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Days of 'Double Irish' tax scheme are numbered, says PwC's O'Rourke


Feargal O'Rourke.

Feargal O'Rourke.

Feargal O'Rourke.

IRELAND will eventually restrict how multinationals like Google and Apple use Irish companies and structures to minimse their global tax bills, a top tax adviser and son of veteran Fianna Fail politician and former minister Mary O'Rourke, has said.

Fergal O'Rourke (pictured), head of tax services at global consultants PwC and a former government adviser, told Bloomberg that Ireland was not a tax haven and that it played "by the rules".

He said the international finger-pointing at Ireland was misdirected and claimed the politicians who were complaining about tax avoidance had only themselves to blame for allowing it to happen.

"Why should Ireland be the policeman for the US?" Mr O'Rourke said. "They can change the law. I could draft a bill for them in an hour."

The comments come after Finance Minister Michael Noonan revealed in the Budget that measures would be taken to clamp down on aggressive tax avoidance schemes which involved companies becoming "stateless" for tax purposes.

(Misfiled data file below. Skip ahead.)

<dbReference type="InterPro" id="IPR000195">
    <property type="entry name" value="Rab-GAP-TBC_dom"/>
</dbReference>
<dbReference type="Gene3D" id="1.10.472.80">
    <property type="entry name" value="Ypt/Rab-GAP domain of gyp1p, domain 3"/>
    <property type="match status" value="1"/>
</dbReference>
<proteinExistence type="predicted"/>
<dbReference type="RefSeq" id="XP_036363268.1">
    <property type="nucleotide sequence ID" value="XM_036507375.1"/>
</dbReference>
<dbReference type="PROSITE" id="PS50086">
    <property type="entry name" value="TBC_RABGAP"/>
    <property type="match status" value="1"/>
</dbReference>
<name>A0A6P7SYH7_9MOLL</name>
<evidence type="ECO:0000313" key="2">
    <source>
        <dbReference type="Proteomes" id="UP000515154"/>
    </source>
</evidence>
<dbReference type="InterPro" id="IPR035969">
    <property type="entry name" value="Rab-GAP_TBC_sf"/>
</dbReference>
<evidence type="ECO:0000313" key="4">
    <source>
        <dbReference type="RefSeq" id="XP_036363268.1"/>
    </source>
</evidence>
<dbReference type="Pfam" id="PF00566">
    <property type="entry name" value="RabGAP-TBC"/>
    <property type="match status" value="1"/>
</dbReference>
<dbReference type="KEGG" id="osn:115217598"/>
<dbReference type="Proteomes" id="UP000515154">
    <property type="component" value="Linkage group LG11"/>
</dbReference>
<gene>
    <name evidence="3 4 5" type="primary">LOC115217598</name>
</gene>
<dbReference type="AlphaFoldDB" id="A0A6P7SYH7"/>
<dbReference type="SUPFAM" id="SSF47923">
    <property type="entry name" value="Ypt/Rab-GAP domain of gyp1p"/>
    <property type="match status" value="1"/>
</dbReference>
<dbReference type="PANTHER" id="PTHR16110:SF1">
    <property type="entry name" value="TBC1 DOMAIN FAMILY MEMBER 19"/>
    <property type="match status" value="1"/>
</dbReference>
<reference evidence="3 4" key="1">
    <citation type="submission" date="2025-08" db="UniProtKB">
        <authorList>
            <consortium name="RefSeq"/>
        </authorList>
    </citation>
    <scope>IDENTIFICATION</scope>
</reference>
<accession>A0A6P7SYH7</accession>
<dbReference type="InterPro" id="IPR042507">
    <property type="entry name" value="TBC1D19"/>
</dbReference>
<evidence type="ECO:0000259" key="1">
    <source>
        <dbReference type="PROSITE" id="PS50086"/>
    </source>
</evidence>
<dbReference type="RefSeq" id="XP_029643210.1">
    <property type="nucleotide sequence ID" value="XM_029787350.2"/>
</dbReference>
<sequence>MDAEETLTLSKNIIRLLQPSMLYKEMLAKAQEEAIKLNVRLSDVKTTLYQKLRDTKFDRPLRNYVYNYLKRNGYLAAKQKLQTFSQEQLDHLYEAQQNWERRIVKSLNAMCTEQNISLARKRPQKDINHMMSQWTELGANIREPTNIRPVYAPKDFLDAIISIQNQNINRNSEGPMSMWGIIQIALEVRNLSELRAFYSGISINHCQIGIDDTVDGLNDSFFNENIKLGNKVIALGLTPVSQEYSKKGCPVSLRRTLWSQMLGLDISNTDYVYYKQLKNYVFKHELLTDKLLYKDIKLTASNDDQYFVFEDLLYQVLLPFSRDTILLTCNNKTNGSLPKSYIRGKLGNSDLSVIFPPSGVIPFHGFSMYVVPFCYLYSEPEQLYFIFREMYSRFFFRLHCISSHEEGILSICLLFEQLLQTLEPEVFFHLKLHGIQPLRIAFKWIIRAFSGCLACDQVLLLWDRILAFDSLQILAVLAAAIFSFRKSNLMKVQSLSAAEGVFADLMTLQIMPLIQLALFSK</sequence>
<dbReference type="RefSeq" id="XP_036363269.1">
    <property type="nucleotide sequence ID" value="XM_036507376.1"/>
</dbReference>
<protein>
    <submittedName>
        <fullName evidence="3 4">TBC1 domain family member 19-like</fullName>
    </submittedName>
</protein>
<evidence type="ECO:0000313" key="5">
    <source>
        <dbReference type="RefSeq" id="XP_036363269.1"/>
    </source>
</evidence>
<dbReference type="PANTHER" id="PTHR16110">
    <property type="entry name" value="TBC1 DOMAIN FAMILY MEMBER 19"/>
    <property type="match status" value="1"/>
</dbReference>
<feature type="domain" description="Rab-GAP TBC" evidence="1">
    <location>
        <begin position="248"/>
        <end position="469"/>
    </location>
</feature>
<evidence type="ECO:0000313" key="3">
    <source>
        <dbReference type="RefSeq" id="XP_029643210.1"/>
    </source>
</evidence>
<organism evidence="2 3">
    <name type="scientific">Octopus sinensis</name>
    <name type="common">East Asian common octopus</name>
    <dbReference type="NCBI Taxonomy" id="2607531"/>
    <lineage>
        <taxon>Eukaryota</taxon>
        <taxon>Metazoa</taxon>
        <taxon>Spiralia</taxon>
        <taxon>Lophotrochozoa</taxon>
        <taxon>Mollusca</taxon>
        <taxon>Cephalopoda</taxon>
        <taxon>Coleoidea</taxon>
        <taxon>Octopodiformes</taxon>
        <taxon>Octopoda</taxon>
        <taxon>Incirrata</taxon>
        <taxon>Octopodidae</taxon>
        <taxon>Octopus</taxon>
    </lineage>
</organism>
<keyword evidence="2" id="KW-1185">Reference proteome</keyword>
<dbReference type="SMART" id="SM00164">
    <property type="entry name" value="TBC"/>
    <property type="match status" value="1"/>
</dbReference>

The move followed international pressure from both the US Senate and the European Commission.

But the Government's move against stateless companies will not stop one of the most well-known tax avoidance schemes known as the Double Irish – a complex system whereby corporate earnings are paid to companies based here, which then pay a royalty or fee to a sister company abroad, thereby slashing their taxable profits.

However, Mr O'Rourke, who is also a cousin of the late Finance Minister Brian Lenihan, told Bloomberg that changes in Ireland and across the globe on tax was inevitable.

Mr O'Rourke was also a member of the Government's Commission on Taxation, which sat in 2008 and 2009.

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